Many dementia caregivers consider incontinence one of the most demanding care issues to manage. Seek medical care as soon as you see signs of incontinence to rule out any curable reasons for bladder/bowel control concerns, such as a urinary tract infection (UTI), drug side effects, or constipation. If no reversible cause is found, applying a few techniques may assist in managing incontinence at home. You may assist a person with dementia in managing incontinence by being compassionate, promoting communication, making the toilet convenient, and planning. This blog will highlight what fundamental strategies can help you manage incontinence for dementia patients.
What is The Relationship Between Dementia and Incontinence?
Dementia weakens the brain, causing patients to feel disoriented, nervous, and confused. Dementia patients often experience memory impairments and increasing difficulties with daily activities such as conversing, bathing, cooking, and using the toilet. In the mid to late stages of the disease, dementia can cause incontinence. Incontinence for dementia patients can occur for various reasons, including diminishing cognitive function, medications, and environmental challenges that hinder individuals from finding or accessing the bathroom promptly.
In dementia, incontinence may become more of a problem as the person forgets
- Where to find the toilet
- What to do when they get to the toilet
- How to unfasten their clothes
Key Points to Remember
Incontinence may seem like the final nail when caring for someone with dementia. However, steps can be taken to lessen the problem or make it less stressful. You must get expert assistance as soon as possible and be capable of handling it. Incontinence can be pretty distressing for a person who has dementia. It is beneficial to stay calm, gentle, firm, and patient while attempting to accept and overcome your embarrassment at assisting the individual in such an intimate manner. Sometimes a little humour can help. Here are a few points to assist you in caring for someone with incontinence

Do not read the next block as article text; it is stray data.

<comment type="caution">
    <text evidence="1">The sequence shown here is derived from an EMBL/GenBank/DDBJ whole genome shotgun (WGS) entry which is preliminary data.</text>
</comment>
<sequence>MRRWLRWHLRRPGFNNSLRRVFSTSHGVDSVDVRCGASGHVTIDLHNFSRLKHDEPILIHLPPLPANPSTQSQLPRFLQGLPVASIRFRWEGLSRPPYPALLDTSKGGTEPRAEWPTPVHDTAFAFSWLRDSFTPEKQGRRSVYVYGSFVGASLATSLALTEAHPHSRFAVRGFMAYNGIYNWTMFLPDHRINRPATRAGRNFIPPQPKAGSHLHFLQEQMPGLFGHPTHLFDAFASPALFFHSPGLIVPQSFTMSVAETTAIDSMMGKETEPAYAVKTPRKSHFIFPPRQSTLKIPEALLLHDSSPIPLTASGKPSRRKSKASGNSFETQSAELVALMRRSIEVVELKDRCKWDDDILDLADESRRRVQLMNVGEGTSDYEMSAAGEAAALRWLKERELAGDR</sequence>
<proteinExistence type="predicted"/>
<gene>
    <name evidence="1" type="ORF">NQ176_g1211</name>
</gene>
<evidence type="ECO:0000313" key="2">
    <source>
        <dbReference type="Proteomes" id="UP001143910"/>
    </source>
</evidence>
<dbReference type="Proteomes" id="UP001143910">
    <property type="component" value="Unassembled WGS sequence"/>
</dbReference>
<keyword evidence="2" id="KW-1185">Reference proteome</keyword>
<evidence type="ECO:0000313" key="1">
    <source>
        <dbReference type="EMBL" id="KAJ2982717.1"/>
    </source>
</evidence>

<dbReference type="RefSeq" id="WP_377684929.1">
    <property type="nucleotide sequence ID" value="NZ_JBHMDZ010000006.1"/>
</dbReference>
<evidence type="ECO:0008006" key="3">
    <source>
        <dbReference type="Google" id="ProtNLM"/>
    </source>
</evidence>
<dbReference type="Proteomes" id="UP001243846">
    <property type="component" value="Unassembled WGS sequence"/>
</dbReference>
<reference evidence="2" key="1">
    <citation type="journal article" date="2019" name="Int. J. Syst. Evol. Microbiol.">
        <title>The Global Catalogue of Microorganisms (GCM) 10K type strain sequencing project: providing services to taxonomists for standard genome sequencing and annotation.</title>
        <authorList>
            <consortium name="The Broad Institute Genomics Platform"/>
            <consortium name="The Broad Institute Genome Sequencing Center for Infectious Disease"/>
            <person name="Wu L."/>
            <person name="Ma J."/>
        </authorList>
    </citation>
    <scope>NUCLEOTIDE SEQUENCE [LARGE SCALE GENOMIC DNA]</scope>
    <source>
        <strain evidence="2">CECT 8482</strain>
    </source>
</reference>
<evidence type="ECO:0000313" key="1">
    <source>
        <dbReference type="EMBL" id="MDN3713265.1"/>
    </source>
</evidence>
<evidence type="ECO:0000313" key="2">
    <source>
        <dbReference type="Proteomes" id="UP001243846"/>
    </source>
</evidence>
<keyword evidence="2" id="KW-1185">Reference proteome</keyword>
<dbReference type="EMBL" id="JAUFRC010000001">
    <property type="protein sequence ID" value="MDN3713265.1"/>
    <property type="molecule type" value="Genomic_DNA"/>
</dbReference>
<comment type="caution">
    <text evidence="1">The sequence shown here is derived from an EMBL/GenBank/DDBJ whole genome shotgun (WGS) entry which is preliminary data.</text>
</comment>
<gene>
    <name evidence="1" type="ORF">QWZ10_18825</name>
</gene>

- Examine various incontinence supplies. Pads and undergarments come in multiple styles. People have distinct demands, and different goods will work best for them. For example, pull-up underwear will provide increased absorption. Do not call them adult diapers, but instead, protective underwear.
- Dementia patients frequently refuse to wear protective undergarments. However, some tactics may be helpful, such as incorporating underwear as a regular part of getting dressed in the morning. If your loved one objects, you could explain, “This will benefit you since you won’t have to race to the bathroom and risk falling.”
- Use disposable protective pads for beds, chairs, and vehicle seats.
- If you assist the person in discarding a dirty adult pad/panty or changing into clean garments, use disposable gloves and flushable wipes. Other odour-neutralizing sprays can be helpful.
- Carry a change of protective underwear and clothes with you when you go out in case of an emergency.
- Also, if you or the person with dementia are exposed to urine or feces, wash your hands and hands with soap and water, and use gloves if necessary.
- Make sure you have everything you need in the restroom, such as protective underwear, pads, gloves, wipes, powder, creams/and lotions. You don’t want to leave someone on the toilet while you get these supplies.
It is necessary to safeguard people’s privacy and dignity. Losing control can be humiliating and unpleasant, and families and caregivers must be aware of this. However, accidents are unavoidable, so try not to be overly concerned. Instead, get help controlling the situation and take frequent pauses.